The rules and restrictions on how we live with coronavirus change today as the country moves into Levels 1 and 2. We explain what that means for hospitality settings.
The majority of Scotland makes its most positive change regarding coronavirus restrictions today with nearly almost all of the country moving into Level 2, with many island communities making the move to Level 1.
Hospitality benefits greatly from the move into Level 2 restrictions with alcohol now able to be served indoors and people able to meeting in larger groups – both indoors and out.
Scotland’s First Minister, Nicola Sturgeon, confirmed the change in Covid-19 restrictions when she made her briefing on Tuesday May 11.
She cautioned, however, that over the previous seven days there had been a slight increase in cases despite significant progress in driving down infections.
Ms Sturgeon added that, notwithstanding the changes, we must remain vigilant and warned that the levels system could move up or down to “apply the brakes” when required.
Moray and Glasgow stay in Level 3
All mainland areas will now move to Level 2 with the exception of Moray and Glasgow, which will remain in Level 3 due to high case numbers in the regions.
Case numbers in Moray are more than four times higher than in the rest of Scotland, explained the first minister last week, who added: “It’s against that backdrop that, unless the situation was to materially improve over the next few days, it would simply not be safe or sensible to ease restrictions there from Monday.”
Moving to Level 1 are: the Western Isles, Shetland and Orkney, all islands in the Highlands apart from Skye and the Inner Hebrides islands, and Islay, Jura and Mull will also make the move.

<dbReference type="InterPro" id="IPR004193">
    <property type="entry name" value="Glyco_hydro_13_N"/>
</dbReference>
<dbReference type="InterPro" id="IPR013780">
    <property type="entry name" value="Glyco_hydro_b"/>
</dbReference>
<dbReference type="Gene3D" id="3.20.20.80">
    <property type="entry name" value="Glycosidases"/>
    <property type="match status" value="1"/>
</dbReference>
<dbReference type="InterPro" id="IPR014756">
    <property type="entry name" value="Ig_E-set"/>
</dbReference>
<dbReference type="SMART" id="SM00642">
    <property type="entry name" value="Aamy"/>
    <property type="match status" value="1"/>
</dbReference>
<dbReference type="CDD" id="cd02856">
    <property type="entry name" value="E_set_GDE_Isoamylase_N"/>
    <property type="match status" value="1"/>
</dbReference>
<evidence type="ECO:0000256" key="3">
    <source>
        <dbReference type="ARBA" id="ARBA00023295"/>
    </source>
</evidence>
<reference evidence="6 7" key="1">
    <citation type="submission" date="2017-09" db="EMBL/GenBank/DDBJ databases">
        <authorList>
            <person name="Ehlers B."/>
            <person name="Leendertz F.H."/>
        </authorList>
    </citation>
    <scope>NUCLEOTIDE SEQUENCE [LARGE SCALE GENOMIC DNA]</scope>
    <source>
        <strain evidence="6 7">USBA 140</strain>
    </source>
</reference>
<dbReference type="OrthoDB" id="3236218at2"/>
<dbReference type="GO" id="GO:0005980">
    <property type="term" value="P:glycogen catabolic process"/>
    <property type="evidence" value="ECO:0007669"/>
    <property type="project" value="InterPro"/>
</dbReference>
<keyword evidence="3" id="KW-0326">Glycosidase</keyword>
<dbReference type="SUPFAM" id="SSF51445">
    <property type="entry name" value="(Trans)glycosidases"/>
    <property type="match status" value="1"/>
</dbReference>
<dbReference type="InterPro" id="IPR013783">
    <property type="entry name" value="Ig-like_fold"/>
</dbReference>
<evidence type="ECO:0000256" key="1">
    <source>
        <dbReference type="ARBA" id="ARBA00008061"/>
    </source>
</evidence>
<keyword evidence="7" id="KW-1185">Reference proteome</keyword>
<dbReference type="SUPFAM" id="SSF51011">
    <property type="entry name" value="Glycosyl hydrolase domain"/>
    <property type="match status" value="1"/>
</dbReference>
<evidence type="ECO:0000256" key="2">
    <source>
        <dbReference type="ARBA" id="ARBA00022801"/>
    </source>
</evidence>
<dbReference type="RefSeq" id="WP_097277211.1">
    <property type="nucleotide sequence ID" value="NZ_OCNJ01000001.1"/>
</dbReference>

What does it mean?
So, what does the change in restrictions mean for people enjoying hospitality, whether that be in a bar, restaurant or if you are attending an event?
- Six people from three households can now meet in public places indoors, and eight people from eight households outdoors.
- For hospitality events, up to 100 people can be catered for indoors, 500 seated outdoors and 250 outdoors standing.
- Restaurants, cafes and bars can now remain open indoors until 10.30pm with two-hour pre-booked slots – and outdoors in line with local licensing laws – for the purpose of enjoying food and alcoholic drinks. Customers must be out of the venue by 10.30pm.
- Indoors, table service is mandatory as is wearing masks when moving around a hospitality venue. You should maintain two-metre distancing from people in other households, too.
- Each person in a group must provide their contact details to the venue for Test and Protect purposes.
- Takeaways can operate as normal with face coverings and social distancing being observed.
- For weddings/civil partnerships, funerals and receptions, up to 50 people are now permitted to be in attendance.
Be sure to check with the venues directly when making a booking to understand their specific requirements.
While they are allowed to welcome these numbers to their venues now, some establishments do not have enough room to accommodate eight from eight to ensure each party can maintain a social distance while socialising, so they may not be able to accommodate bookings of this scale.
If in doubt, double check with the venue directly.